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20130113
20130121
Search Results 0 to 9 of about 10 (some duplicates have been removed)
young guides in this natural environment, it's really given me a fresh energy. >> reporter: for these young tour guides showing visitors around the island they call home is also a great opportunity to grow up. >>> every year at this time scientists race to the antarctic. they use the small window of summer to study the frozen continent. more and more they're documenting changes they believe are linked to global warming. australian researchers have a strong presence at the south pole. they're essentially in their back yard. nhk world's takeo nakajima shows us what they're working on. >> reporter: it's summer in antarctica, and it's a busy time for animals, from penguins to scientists. experts at australia's four observation bases are hard at work, documenting climate change. th are ao seeing its effects firsthand. planes use ice runways to bring in researchers and goods. but those runways haven't been as reliable in recent years. when temperatures rise above minus 5 degrees celsius the surface begins to melt. that makes landing and taking off risky. 80% of flights planned in
in five years. >> susie: so is the slow growth environment coming to an end, or is the u.s. economy still stuck in neutral? suzanne pratt reports. >> reporter: ann lenane has sold real estate in up and down markets, what she says about today's market might surprise you. >> the real estate market is hot. it is on fire. >> reporter: her read on real estate market makes sense given that home sales and new construction are recovering from their recent steep declines. and, some economists believe housing will replace manufacturing as a key growth driver this year. beyond the housing, the economy has recently been showing other signs of strength. retail sales and manufacturing activity were surprisingly strong in december. today, we learned that jobless claims are at a five-year low. on top of that the stock market, often considered a leading indicator of the economy hit a five-year high today. we're not talking about any old high, it's the highest level for the s&p 500 since before the financial crisis. still, not all economists believe there's reason to celebrate, just yet. >> we've been loo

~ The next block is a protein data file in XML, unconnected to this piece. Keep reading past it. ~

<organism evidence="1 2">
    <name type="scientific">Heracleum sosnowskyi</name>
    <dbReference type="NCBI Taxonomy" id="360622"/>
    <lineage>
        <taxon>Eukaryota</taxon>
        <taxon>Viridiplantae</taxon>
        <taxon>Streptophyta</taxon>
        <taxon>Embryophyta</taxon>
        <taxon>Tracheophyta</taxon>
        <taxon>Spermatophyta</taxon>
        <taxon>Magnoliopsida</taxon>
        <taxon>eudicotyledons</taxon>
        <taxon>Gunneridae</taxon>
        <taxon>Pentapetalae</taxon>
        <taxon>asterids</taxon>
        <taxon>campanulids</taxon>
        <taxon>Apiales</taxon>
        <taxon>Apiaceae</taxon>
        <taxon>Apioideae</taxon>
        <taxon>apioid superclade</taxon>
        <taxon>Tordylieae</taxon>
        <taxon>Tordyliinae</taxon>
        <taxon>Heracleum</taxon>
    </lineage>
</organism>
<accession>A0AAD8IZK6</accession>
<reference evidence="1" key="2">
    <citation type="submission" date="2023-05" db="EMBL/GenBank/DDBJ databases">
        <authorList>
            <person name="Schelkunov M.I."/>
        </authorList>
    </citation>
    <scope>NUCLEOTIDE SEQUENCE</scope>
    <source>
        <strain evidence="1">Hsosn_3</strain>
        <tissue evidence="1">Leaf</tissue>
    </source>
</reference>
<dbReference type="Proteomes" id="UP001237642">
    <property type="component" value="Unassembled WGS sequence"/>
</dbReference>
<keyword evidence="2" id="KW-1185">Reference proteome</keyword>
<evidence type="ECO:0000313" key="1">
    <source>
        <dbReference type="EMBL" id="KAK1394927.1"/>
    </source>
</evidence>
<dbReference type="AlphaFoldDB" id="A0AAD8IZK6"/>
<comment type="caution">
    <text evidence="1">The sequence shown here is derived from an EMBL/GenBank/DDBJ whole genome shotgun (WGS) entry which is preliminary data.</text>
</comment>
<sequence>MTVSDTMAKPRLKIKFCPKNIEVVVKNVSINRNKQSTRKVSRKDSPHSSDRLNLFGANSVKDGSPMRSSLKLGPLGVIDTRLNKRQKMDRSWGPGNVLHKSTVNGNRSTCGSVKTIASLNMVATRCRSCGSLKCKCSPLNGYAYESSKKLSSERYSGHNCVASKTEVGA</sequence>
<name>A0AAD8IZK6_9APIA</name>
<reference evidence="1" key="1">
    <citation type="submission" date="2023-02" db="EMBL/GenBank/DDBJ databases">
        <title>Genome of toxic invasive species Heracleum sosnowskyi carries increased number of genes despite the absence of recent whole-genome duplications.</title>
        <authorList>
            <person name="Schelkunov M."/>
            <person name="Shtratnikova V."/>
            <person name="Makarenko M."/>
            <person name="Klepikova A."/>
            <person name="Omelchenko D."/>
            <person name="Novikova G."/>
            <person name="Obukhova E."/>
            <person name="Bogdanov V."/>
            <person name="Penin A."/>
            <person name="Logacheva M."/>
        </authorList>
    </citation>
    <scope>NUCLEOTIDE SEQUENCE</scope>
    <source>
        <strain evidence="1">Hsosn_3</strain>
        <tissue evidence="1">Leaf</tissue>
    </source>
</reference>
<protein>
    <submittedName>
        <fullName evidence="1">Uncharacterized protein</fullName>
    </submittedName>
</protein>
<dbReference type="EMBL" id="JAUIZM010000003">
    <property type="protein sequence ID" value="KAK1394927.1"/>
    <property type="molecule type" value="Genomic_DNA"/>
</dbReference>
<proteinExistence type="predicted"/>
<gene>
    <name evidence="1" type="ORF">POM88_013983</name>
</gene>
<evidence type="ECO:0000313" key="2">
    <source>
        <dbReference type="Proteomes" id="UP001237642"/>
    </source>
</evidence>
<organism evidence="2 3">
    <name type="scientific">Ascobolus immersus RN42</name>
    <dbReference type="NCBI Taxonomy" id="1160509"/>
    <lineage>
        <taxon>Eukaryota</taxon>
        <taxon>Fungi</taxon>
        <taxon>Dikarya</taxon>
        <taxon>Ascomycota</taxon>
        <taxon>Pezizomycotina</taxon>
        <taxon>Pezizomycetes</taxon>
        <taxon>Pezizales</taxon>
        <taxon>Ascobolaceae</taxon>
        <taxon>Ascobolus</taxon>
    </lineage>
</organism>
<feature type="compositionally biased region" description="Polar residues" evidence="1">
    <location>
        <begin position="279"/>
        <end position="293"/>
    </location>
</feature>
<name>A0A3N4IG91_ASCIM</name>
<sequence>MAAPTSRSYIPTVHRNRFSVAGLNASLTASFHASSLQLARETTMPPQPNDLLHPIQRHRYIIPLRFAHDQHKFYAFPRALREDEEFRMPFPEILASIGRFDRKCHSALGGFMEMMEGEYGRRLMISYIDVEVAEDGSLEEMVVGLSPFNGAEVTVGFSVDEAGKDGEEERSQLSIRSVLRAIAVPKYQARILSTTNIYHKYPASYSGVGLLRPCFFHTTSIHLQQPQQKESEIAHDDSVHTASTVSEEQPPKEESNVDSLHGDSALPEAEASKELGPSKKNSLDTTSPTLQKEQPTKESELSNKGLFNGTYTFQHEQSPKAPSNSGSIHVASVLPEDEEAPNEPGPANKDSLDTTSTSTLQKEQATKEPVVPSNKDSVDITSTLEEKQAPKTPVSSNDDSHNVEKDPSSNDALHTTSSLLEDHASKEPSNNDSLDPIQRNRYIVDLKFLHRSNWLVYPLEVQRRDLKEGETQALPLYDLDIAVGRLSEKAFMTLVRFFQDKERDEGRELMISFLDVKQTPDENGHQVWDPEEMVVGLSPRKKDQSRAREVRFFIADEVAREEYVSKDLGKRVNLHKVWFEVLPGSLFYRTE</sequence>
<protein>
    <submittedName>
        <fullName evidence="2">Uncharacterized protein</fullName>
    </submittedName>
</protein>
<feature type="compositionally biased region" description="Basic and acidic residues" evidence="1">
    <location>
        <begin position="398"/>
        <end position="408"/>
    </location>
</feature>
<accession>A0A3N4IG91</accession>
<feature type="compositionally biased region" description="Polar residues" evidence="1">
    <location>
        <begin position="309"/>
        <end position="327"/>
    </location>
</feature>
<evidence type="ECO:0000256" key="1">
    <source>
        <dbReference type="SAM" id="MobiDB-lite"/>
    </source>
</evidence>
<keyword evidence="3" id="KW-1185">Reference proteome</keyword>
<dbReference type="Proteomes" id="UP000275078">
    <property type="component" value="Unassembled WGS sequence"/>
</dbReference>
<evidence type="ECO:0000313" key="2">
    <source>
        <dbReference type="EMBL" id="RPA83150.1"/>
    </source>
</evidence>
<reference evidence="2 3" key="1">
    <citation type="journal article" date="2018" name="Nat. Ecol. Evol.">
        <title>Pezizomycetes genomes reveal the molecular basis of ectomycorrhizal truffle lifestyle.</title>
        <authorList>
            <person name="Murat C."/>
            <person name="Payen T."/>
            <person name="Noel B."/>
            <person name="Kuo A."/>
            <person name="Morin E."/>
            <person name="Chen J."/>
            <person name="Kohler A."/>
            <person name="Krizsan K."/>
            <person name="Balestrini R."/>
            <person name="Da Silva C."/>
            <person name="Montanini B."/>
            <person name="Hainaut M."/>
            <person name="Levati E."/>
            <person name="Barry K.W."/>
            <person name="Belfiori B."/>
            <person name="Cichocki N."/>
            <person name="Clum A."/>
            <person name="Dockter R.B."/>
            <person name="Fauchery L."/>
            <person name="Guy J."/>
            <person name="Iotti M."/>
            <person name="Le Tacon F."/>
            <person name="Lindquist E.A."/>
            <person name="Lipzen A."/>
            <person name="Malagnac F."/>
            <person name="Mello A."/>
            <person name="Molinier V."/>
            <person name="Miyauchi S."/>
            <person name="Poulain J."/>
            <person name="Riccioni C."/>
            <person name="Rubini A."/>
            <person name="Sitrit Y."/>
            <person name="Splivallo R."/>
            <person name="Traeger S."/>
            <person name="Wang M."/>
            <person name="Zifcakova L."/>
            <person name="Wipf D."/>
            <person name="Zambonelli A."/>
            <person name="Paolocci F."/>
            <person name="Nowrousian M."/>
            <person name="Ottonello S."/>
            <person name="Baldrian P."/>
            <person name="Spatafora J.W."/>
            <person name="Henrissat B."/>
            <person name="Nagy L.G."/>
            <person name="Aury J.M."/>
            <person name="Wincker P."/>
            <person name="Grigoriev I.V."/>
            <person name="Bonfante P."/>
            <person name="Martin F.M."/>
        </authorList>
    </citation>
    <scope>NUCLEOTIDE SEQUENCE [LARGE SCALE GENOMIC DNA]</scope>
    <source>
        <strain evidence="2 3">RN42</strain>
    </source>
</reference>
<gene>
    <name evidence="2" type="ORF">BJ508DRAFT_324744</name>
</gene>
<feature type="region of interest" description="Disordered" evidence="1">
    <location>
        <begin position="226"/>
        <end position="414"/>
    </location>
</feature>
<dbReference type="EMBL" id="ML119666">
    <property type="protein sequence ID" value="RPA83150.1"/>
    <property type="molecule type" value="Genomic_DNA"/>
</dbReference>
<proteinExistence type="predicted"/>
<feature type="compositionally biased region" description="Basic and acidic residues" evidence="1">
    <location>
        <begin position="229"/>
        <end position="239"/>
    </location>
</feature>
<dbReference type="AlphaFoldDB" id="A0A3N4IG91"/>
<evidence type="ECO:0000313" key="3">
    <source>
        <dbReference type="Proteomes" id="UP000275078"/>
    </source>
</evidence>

probably by investors, then suppliers, larger communities and the environment. they're all important. they all need to be taken into consideration. but i think the real secret sauce to a successful conscious business is prioritizing customers and employees. >> tom: one thing you have to deal with when talking about prioritizing customers is retail prices. food prices specifically. youeal with thesevery d directly. food inflation is moderated certainly from the big year-over-year increases we saw in 2011. it's been volatile, though. so how do you deal with that for your stakeholders, for your customers? >> there's not-- honestly, there's not that much you can do about it because if your raw cost goes up, you sort of have to pass those on. and i mean, i always think people misunderstand inflation because it's really just the currency depreciating and working its way out through all the different sections. if the federal government increases the money supply faster than productivity you're going to see inflation. and that's what we're seeing in food right now because the fed's been incr
to encouraging stewardship of the environment, land conservation, watershed protection and eliminating harmful chemicals. additional funding provided by: the colcom foundation. the wallace genetic foundation and by the charles a. frueauff foundation. >> this week on "to the contrary" first, children as human shields in the gun debate. then, who's leading the way for women in the workforce. behind the headlines: as we introduce you to some new female members of congress, this week it's arizona's kyrsten sinema. >> hello, i'm bonnie erbe. welcome to "to the contrary," a discussion of news and social trends from diverse perspectives. up first, the gun debate rages on. children move to the forefront of the gun control debate as both sides use kids in their campaigns. first, the nra released a web ad accusing president obama of being a hypocrite. >> just another elitist hypocrite. >> that because he's skeptical of putting armed guards in schools while his daughters are protected by the secret service. then, flanked by children of all ages in the background, mr. obama signed 23 executive orders on g